I looked carefully in the book to try to figure out whether Miss Misery’s power depends upon a personal or absolute conception of morality and I couldn’t figure it out.

    • Just from reading the description, it doesn’t sound mystical. But more like a gritter version of the standard superhero psychic energy-channeling, i.e. “anger is an energy”. With the downside that she gets addicted to the energy, so suffers withdrawal if she doesn’t generate/channel for a while. So it would be perception-based, working off the “thrill” she got for rule-breaking.

      I found this hilarious: “When she heard a male nurse tell another that her illness was all just in her head, she became furious and kicked him. She was surprised to feel better afterwards …”

      Indeed. Many people would feel better afterwards, even without it being a super-power charge.

  2. I’m pretty sure original source of the “attempted suicide” dodge is Ruddigore by Gilbert and Sullivan. That said, Asimov was a total G+S fanboy, so it wouldn’t surprise me if he used it at one point too…

  3. Thanks for doing the post. I probably should have indicated in my email the R-rated nature of the series.

    I’m wondering whether Miss Misery could actually limit herself to the minimum offense to keep her alive and reasonably healthy or if such self-imposed limits would be too moral of a decision for her to bear…

  4. I’m sure there are at least some immoral acts that don’t cause any significant harm to anyone, like, say, voyeurism. Or there are arguably immoral acts that are legal and widely practiced, like driving a car with crummy gas mileage or choosing not to recycle.

  5. I don’t know much about Misery’s powers (and the nature of morality in this series) so I can’t say for sure but it seems to me that there are at least a few different ways that she could do this without being a villain*. She could go into a business that is generally considered immoral such as tobacco, firearms, one that is known for danger and poor standards such as coal mining or one that exploits workers in a Third World country (that name is getting increasingly obsolete).
    If working in a business that technically follows the laws to the letter isn’t enough then she could work as a spy in another nation. By the standards of that nation it would certainly be immoral and undoubtedly illegal to spy on them.
    She could be a lobbyist for authoritarian nations in D.C, putting them in the best light while downplaying their oppressive nature.
    Lastly she could regularly take part in exercises such as protests outside abortion clinics** with the intent to frighten people going in. Surely deliberately scaring someone is at least dubious morally speaking.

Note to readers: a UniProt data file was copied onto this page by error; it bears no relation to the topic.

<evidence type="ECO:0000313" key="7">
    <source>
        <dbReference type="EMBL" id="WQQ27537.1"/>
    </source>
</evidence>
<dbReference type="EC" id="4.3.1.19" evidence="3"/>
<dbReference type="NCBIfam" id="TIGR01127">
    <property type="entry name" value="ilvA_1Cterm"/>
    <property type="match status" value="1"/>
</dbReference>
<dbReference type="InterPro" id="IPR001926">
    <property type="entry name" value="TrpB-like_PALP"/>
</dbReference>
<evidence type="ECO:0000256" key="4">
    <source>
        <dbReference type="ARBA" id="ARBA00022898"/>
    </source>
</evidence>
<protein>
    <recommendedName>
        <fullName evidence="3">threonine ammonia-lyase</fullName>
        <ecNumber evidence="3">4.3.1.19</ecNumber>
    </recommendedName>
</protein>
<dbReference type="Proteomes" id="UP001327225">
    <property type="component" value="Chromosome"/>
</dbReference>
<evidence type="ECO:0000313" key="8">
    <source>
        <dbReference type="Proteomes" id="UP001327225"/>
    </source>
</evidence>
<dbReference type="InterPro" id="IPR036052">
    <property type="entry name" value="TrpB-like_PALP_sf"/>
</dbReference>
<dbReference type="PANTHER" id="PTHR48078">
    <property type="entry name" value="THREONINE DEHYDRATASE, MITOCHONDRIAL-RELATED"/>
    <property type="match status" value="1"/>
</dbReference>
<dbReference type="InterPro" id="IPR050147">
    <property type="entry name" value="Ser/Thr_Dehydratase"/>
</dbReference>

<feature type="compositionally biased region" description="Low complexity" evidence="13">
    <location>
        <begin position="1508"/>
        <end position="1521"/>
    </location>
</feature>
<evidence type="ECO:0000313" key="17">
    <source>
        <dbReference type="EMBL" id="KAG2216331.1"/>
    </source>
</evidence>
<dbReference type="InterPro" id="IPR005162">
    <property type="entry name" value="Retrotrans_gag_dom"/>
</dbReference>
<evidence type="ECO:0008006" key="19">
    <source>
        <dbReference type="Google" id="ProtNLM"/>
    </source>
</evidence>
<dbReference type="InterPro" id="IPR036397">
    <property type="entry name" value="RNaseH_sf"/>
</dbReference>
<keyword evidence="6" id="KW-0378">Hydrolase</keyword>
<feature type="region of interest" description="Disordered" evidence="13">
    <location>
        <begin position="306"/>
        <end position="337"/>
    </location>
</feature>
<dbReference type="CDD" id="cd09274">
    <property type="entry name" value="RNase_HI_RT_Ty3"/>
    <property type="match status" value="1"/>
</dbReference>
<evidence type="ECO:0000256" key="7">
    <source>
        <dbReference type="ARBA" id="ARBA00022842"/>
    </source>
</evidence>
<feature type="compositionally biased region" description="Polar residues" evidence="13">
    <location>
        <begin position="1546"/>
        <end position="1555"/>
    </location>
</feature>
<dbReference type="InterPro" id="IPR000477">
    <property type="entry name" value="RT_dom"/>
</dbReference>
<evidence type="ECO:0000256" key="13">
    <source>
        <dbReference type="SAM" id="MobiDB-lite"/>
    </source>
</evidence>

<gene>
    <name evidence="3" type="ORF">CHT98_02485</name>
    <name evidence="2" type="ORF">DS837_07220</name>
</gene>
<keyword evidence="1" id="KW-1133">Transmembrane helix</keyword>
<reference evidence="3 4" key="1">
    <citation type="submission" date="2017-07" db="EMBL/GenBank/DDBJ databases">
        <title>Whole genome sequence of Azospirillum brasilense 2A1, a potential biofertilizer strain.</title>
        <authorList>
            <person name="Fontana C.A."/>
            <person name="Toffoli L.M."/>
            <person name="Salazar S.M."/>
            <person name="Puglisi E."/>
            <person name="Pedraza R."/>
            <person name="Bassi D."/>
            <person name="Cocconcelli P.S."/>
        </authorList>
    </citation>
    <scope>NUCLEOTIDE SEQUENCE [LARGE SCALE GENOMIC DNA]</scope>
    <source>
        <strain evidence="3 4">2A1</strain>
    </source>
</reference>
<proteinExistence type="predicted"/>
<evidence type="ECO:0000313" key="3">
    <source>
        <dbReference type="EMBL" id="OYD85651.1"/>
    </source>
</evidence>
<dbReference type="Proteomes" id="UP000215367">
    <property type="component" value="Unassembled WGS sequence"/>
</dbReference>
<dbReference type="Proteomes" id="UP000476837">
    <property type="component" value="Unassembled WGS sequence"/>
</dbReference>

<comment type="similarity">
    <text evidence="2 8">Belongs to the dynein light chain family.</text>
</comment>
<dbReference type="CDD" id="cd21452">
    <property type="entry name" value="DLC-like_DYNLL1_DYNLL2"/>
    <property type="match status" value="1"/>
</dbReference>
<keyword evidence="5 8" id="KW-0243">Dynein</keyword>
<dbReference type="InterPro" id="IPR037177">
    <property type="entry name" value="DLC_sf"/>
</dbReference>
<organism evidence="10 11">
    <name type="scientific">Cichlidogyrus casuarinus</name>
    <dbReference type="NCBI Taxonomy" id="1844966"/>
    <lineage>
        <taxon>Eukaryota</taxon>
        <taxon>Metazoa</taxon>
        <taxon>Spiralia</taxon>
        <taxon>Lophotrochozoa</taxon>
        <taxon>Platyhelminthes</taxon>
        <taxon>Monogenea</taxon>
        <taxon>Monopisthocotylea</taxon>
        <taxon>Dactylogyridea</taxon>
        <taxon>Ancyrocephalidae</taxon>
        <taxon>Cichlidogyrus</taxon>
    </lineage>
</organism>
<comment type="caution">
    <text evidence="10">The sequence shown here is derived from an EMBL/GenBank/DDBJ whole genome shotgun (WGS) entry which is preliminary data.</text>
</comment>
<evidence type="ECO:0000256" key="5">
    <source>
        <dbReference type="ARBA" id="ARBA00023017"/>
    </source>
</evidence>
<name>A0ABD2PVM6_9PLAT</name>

*Sort of.
    ** Please note that I am not taking a political stance on the issue.

  6. If we study Miss Misery from the point of view of psychology then we have to assume that it is her feelings of guilt that improves her health. It can’t be any abstract sense of morality. Consider: everybody behaves in a manner that they themselves consider to be morally correct. In other words people feel that their actions are “justified”. Even someone who is insane who cannot account for why he does certain thing has a justification for his actions, namely his insanity. Ironically, _legally_ insanity can justify almost anything, as can self defense, but “He deserved it” isn’t going to fly in a court of law even though the defendant may honestly feel that he has as much right to pass judgment on others as the court has to pass judgment on him.

    So why do people behave in a manner that we consider immoral? It is because morality is relative. It’s as simple as that. So why do people feel guilt? People feel guilt because they are aware of the fact that their own moral code differs from the moral code of the people who are in authority and thus may pass judgment. A teenager may feel that he is morally right to buy a Playboy magazine. (After all, he just wants to read the articles.) But he is still going to hide it under his bed when he gets home so his mom won’t find it.

    People are suggesting that Miss Misery has to commit crimes in order to stay alive but this is not the case. What if every day she had nothing to eat but cake? She would get fatter and fatter and, for most women, that would provide enough guilt to sustain her. Too bad she’s not a middle aged man because she could go on the internet and pretend she’s a teenaged girl and that sort of deception day in and day out would make most people feel guilty.

    The problem is that if her health depended on feelings of guilt then it would be like an addiction and that is a very bad diagnosis: basically anything she did she could eventually start to feel okay about because she knows she is doing it to save her life. The justification thus eases the guilt and thus creates the need to commit more villainous acts.

    There is hope, however. In real life the simple solution would be to seek a cure for her condition! It seems obvious to me that she needs medication that will increase her anxiety! That way she would feel guilty even when she hasn’t done anything terribly wrong! Of course, she would develop a physical dependency on the medication (and one might argue that she already had developed a physical dependency on the effects of the medication beforehand) but it would appear to be the simplest solution.

    Medication! Always the perfect solution! I just hope she has insurance.

    • I would that it’s most logical to assume that Misery’s guilt has to be based on her feelings of whether or not she is guilty, but in comics it’s hard to be sure. I think there have been at least a few objects or individuals related to definite ‘good’ and ‘evil’ in different comics. In whatever world Misery lives in, there might be some objective good that everything has to live by*.